Play the victim or play God?

By Dave Henning / July 25, 2023

“Forgiveness isn’t just a pre-decision; it’s an life-long commitment.  If you fill the gaps with negative assumptions, there is opportunity to take offense all the time.  My advice?  Give people the benefit of the doubt.  Don’t play the victim when things go bad.  Don’t play God when things go good.”- Mark Batterson

“One criticism plus one thousand compliments equals one criticism.”- Mark Batterson

Pastor Batterson concludes Chapter 10 of Please Sorry Thanks with a fascinating matrix called the Johari window.  The matrix consists of four quadrants that represent four dimensions of your identity.

 1.  The arena quadrant.  This first dimension consists of those things you know about yourself and others know about you.  Thus, this represents the public you as well as the most prominent features of your personality.

 2.  The facade quadrant.  Moving along, this second dimension consists of those things you know about yourself but others don’t know about you.  So, this serves as your alter ego – who you are when no one else is looking.  Hence, Mark quips, this creates one problem: If you is who you ain’t, you ain’t who you is!

Instead, Pastor Batterson counsels, consecrate yourself to God – your altar ego.

3.  The blind-spot quadrant.  In contrast to the second quadrant, this dimension consists of those things others know about you but you don’t know about yourself.  As a result, mature people identify more with their long-range selves and profit from correction.  Rather than resent it.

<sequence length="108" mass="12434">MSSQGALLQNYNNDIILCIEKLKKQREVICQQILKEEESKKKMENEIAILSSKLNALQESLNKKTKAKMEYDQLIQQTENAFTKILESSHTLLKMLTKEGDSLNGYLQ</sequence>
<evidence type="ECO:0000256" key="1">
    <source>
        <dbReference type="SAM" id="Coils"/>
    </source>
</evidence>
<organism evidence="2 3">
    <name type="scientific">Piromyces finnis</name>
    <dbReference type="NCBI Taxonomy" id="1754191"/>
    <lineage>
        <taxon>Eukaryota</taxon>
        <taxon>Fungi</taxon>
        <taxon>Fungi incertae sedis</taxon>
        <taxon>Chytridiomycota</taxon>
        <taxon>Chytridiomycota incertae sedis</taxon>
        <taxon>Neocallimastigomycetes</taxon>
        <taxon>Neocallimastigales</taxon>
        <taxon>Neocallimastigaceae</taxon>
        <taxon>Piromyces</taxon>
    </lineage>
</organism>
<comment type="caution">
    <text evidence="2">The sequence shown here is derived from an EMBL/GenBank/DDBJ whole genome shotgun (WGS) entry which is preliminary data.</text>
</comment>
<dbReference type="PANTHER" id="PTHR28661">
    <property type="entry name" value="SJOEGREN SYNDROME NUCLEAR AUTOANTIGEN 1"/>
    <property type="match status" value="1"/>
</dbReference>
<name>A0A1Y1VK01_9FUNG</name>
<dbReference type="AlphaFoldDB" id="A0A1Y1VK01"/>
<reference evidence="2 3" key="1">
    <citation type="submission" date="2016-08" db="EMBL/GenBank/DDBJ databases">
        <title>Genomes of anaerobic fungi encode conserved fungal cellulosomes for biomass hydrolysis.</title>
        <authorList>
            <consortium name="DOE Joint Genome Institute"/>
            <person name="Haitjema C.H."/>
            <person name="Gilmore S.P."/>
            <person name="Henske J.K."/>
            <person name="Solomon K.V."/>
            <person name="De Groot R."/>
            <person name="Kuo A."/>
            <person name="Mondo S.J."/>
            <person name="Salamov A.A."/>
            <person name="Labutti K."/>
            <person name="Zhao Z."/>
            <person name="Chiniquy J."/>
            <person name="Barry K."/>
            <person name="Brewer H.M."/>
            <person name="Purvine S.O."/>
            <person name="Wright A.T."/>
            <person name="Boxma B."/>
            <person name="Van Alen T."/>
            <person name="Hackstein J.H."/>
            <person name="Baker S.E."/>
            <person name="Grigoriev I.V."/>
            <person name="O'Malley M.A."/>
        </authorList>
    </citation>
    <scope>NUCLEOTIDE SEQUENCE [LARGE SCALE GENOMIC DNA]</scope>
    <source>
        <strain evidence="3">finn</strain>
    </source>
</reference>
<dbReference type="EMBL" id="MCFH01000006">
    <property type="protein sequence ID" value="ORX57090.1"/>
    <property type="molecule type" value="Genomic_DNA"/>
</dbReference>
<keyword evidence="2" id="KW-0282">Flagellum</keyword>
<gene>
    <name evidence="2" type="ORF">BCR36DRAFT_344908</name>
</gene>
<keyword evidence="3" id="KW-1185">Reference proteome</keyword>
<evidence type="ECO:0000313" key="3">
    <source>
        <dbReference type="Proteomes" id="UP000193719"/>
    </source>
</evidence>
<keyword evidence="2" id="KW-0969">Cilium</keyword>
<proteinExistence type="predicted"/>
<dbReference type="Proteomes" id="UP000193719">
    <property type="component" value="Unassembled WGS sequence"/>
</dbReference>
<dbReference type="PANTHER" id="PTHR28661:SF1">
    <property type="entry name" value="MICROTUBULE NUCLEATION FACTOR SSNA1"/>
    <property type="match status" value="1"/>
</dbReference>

4.  The unknown quadrant.  Finally, this fourth dimension consists of those things you don’t know about yourself and others don’t know about you.  Consequently, Mark advises, seek God to discover who you are.  Your true identity in Christ.

Therefore, you must be in a relationship with God to maximize your potential.  Because God gave you that potential in the first place.  Hence, Mark concludes:

“What is the loudest voice in your life?  Is it the still, small voice of the Spirit?  If it is, you’ll say sorry more than the average person.  You’ll also forgive more than the average person!  Why?  You’re living unoffended, loving unoffended.”

Today’s question: When do you find yourself prone to play the victim or to play God?  Please share.

Tomorrow’s blog: “With gratitude or for granted?”

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Dave Henning

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